November 16, 2010

When we know what works to prevent and manage diabetes, how can we make sure that information gets into the hands of as many people as possible?
That was a question that Dr. Albright posed during the event.

Dr. Albright highlighted the National Diabetes Prevention Program (NDPP) as an effective intervention to prevent diabetes for the 60 million Americans with pre-diabetes. Based on a National Institutes of Health program, NDPP focuses on encouraging lifestyle changes related to diet and physical activity, which have shown to reduce the risk for diabetes by 58% for those at highest risk. The program, which is being implemented across the country through a partnership between the CDC and the Y, involves 16 one-hour sessions with monthly follow-ups for a year. NYHealth is supporting replication of the model with Ys in 10 regions across New York State. Private payers are also supporting the program. UnitedHealth Group, which is funding six sites across the country, covers the cost of the program for its beneficiaries, and additional insurers have expressed interest in doing the same.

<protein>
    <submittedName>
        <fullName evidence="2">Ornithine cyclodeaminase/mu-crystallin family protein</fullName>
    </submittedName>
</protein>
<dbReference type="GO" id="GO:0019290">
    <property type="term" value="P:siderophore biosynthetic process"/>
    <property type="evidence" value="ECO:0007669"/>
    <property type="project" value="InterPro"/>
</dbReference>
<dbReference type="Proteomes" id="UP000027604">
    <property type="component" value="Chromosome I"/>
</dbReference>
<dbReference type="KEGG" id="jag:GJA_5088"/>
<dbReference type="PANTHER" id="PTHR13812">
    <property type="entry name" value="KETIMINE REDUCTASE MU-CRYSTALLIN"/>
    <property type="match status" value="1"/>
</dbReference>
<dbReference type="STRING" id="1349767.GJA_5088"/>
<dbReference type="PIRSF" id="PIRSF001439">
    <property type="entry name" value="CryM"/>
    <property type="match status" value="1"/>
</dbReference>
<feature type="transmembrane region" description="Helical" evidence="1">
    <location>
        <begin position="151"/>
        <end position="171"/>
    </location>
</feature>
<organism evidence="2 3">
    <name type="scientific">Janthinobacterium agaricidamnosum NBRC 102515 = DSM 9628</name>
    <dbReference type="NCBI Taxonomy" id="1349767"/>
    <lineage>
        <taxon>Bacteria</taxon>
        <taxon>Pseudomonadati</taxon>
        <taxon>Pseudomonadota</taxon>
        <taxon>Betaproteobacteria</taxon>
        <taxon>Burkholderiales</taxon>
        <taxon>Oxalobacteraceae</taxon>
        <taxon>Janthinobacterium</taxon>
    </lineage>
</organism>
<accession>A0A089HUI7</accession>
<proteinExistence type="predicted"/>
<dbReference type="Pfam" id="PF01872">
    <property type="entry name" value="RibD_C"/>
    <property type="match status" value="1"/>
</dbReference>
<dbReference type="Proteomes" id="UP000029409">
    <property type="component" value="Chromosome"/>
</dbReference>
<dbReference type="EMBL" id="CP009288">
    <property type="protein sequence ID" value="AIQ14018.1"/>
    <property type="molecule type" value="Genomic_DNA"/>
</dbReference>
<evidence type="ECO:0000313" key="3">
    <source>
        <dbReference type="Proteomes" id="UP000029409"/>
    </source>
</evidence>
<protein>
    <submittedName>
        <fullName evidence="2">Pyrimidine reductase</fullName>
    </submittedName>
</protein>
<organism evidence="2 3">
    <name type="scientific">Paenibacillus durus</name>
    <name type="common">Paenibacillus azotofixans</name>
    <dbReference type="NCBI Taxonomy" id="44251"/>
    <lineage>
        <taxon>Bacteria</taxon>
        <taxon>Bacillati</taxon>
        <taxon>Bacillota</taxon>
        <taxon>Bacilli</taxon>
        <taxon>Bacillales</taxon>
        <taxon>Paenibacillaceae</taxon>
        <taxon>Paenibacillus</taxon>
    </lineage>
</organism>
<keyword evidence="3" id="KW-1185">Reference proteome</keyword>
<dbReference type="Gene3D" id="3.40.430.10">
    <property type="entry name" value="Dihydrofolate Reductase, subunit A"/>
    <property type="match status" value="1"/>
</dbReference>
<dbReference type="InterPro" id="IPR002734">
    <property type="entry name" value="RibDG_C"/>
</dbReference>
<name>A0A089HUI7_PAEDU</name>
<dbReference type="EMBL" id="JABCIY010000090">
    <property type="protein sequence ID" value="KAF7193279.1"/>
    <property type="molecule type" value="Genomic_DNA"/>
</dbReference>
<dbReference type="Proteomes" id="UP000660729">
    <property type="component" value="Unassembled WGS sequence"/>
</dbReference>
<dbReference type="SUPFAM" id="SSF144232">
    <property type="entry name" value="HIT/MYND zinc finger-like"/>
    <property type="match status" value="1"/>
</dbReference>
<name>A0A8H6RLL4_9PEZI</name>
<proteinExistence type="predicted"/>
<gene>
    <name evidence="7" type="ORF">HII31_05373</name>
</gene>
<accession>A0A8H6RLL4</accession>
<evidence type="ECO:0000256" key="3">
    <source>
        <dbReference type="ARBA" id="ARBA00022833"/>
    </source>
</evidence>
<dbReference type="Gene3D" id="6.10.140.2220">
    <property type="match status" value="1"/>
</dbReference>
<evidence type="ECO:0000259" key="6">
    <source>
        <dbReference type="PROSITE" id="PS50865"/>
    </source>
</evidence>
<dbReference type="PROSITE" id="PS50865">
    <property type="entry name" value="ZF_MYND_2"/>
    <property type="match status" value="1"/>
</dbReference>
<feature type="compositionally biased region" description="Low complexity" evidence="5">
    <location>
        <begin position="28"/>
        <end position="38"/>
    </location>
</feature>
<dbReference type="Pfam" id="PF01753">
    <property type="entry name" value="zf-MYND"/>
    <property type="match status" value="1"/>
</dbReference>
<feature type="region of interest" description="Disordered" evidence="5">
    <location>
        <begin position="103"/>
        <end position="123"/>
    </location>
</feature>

For the millions of Americans who already have diabetes, Dr. Albright emphasized the important role that health care professionals play in helping patients to manage their diabetes effectively. She encouraged providers to embrace their role as citizens in the community: ensuring access to healthy foods and safe places to walk and play, and spreading effective prevention programs will play a big part in curbing the epidemic.

There are a number of opportunities for health care professionals and community-based organizations to work together to prevent and manage diabetes.Areas for collaboration include screening those at high risk; monitoring glucose; facilitating structured lifestyle programs, and advocating for better reimbursement.

“Diabetes is a 24/7 gig,” Dr. Albright noted, so people who have diabetes need to develop the skills and experience to manage their disease effectively. Otherwise, “it’s like getting a new iPad without the owner’s manual, and being expected to know how to use it.” Dr. Albright pointed out that there are effective and promising models to help manage diabetes, many of them focused on using the entire health care team—an especially timely approach given the shortage of primary care physicians. Existing models use nurses and pharmacists to provide medication management for patients. Other programs, pair community health workers and health care professionals to provide self-management support to patients.

Dr. Albright’s take-away message was that using a dual approach of improving community-based prevention services and ensuring high-quality clinical care and self-management is vital to curbing the diabetes epidemic and to reducing the toll it takes on our physical and financial health.

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